Secret lives of teachers

Posted: December 11, 2019

Minnehaha teachers enjoy unique interests, hobbies outside of school

When at school, it’s pretty easy to find teachers. They’re most often in their room doing something like lesson planning or grading. But, once their work is done, there are many different places they go to do interesting things. Who knew Minnehaha Academy’s teachers have secret lives outside of school.

Carmella Whaley cooks and makes homemade pasta, Jenna Kirkwood rock climbs, Dante Britten collects shoes, and Sam Terfa recently won two European Championships in broomball. They are just a few of the many fascinating teachers at MA that do unexpected things in their free time.

Carmella Whaley

Science teacher Carmella Whaley (born with the Italian surname DeRose, which is now her middle name), learned how to make pasta and other Italian dishes from her grandmother, also named Carmella DeRose, who moved to Chicago from Italy as a young woman. Whaley remembers learning some of her grandmother’s techniques when she was five to ten years old, but it has been in the past five years that she has had more time to do her own cooking and pasta making.

Her second inspiration for getting into cooking is the dozen or so trips she’s taken to Italy.

Whaley now cooks around five nights a week, makes pasta from scratch two to three times a month, and entertains small groups of people pretty much every weekend in her St. Paul home, with guests ranging from family, friends, people she’s gone to Italy with and her parish priest.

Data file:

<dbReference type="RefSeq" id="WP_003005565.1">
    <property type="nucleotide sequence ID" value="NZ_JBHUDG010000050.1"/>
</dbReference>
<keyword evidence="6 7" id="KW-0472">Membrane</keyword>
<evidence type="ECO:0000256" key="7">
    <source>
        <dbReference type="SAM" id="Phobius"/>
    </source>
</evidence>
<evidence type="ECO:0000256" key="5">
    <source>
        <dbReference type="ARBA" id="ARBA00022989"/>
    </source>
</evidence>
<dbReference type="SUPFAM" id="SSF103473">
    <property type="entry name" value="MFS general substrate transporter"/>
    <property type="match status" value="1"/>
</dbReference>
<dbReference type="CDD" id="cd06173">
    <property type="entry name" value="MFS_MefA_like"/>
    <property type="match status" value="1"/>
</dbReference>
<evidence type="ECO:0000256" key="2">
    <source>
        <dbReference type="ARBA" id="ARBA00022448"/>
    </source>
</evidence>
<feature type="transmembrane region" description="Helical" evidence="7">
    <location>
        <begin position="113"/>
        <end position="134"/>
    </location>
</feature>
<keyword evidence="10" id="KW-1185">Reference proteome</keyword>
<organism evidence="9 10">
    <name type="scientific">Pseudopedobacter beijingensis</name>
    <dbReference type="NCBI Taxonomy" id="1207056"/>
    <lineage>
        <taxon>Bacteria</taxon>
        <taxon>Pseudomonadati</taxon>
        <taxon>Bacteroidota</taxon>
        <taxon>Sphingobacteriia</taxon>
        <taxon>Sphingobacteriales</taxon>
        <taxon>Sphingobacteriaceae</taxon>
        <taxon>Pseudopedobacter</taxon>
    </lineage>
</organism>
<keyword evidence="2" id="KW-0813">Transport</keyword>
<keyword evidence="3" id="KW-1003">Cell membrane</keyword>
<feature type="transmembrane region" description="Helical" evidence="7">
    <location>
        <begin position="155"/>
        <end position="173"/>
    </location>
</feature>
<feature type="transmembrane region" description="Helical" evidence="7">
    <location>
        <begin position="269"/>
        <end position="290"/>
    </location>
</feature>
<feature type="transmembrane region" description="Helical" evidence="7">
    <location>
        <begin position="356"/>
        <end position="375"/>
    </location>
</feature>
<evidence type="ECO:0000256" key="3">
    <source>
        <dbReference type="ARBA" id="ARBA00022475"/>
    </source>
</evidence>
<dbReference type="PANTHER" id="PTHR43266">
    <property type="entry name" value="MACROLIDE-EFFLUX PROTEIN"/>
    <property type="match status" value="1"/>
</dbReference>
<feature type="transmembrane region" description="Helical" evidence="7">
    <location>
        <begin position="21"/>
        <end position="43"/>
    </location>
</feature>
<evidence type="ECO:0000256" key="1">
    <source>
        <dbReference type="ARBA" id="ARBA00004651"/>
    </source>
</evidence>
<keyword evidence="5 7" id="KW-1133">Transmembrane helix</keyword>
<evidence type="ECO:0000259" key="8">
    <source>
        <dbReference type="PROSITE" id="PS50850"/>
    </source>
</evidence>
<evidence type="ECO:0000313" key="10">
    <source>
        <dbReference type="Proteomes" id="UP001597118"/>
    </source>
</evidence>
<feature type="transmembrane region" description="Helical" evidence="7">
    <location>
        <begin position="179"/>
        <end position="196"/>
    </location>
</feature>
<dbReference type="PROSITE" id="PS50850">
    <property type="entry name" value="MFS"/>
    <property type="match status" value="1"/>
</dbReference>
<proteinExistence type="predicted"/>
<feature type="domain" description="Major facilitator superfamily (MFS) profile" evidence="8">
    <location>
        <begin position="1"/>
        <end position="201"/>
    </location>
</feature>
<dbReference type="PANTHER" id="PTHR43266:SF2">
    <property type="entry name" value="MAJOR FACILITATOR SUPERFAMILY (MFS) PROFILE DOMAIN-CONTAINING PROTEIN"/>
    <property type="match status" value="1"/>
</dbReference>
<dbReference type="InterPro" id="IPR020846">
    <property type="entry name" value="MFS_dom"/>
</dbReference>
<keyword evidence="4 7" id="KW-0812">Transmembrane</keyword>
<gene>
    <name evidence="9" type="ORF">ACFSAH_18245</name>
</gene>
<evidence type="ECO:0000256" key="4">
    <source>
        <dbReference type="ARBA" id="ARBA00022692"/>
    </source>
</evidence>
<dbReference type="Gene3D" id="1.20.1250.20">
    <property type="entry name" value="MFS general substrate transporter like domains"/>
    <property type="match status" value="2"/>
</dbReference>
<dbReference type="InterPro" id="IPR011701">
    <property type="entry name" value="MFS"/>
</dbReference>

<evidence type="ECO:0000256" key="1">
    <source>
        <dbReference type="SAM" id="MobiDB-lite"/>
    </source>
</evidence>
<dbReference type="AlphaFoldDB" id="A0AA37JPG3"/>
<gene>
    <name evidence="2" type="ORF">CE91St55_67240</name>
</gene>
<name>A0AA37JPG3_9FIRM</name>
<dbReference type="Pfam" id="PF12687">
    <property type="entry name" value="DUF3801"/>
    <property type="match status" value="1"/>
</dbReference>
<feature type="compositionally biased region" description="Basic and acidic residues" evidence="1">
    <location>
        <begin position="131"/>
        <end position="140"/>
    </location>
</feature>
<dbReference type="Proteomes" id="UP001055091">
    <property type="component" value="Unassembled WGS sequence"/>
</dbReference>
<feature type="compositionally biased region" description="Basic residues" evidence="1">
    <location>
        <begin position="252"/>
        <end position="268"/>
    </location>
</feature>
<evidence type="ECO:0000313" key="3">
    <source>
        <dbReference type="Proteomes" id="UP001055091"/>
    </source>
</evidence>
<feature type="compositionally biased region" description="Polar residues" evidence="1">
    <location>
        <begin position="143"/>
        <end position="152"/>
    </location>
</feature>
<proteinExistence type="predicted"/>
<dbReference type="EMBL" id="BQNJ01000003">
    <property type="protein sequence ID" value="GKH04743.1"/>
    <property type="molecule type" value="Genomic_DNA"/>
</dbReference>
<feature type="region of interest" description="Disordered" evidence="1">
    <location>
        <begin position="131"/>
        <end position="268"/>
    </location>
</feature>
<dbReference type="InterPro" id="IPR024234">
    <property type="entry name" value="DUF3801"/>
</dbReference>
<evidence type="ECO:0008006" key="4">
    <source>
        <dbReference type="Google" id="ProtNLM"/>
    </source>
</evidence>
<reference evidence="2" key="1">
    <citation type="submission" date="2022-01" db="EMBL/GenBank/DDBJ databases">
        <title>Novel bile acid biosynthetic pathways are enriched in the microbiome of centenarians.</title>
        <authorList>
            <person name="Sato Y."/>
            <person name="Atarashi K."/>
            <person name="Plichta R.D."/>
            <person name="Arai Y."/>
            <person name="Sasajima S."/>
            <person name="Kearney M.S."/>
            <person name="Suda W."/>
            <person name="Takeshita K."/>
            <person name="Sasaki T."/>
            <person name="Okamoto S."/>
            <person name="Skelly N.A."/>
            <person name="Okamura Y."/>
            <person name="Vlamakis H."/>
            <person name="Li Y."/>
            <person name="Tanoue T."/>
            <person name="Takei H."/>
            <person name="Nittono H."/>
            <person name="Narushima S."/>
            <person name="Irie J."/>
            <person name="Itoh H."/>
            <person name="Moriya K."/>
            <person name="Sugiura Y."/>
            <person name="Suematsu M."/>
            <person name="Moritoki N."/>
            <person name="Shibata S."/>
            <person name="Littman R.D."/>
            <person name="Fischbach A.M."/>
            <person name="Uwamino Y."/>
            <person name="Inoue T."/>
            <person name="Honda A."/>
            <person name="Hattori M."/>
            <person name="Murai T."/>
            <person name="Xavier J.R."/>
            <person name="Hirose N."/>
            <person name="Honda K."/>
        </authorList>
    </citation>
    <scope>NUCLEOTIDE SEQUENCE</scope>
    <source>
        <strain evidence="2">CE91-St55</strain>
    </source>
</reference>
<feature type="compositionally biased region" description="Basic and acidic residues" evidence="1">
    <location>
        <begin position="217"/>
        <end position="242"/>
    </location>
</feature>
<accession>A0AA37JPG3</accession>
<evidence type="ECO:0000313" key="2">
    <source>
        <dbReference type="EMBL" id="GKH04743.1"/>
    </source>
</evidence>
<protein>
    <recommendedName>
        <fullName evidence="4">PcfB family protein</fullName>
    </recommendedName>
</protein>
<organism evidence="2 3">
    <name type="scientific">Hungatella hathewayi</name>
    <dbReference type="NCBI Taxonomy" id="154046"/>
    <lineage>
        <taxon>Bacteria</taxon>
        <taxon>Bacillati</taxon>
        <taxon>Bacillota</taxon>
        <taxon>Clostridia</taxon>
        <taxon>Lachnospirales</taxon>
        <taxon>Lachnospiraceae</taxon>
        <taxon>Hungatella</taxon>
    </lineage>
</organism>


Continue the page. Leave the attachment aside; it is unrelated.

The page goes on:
She describes her house as “central to where everybody lives so they come over a lot.”

For Christmas Eve, Whaley has a family tradition of making fish. When she was a kid, there would be seven fish dishes on Christmas Eve, also known as The Feast of Seven Fishes, an Italian tradition. She no longer has seven fish dishes on Christmas Eve, but usually makes pasta with some kind of seafood. Her recent favorite is linguine with fresh clams. Overall, Whaley finds the kitchen to be a “very fun and peaceful place that smells good and makes you think about your family and friends a lot.”

Jenna Kirkwood

Spanish teacher Jenna Kirkwood remembers trying rock climbing for the first time in fourth grade and was “definitely not into it.” She remembers thinking, “Okay, that was fun and I’m done.” In high school, she went a couple times with her family but really got into while going to Bethel University. She would go with a group to the St. Paul location of Vertical Endeavors where they had half-off rentals and day passes for students. Currently, she has a membership at Vertical Endeavors, and if time allows, goes twice a week to the Bloomington location with her roommates or siblings. Kirkwood has also been outdoor climbing a couple times in Red Wing with her siblings, and she gets tips from her brother-in-law who has taught climbing classes at the University of Minnesota. She has even gone ice climbing, where she used crampons and ice picks to climb up a frozen waterfall.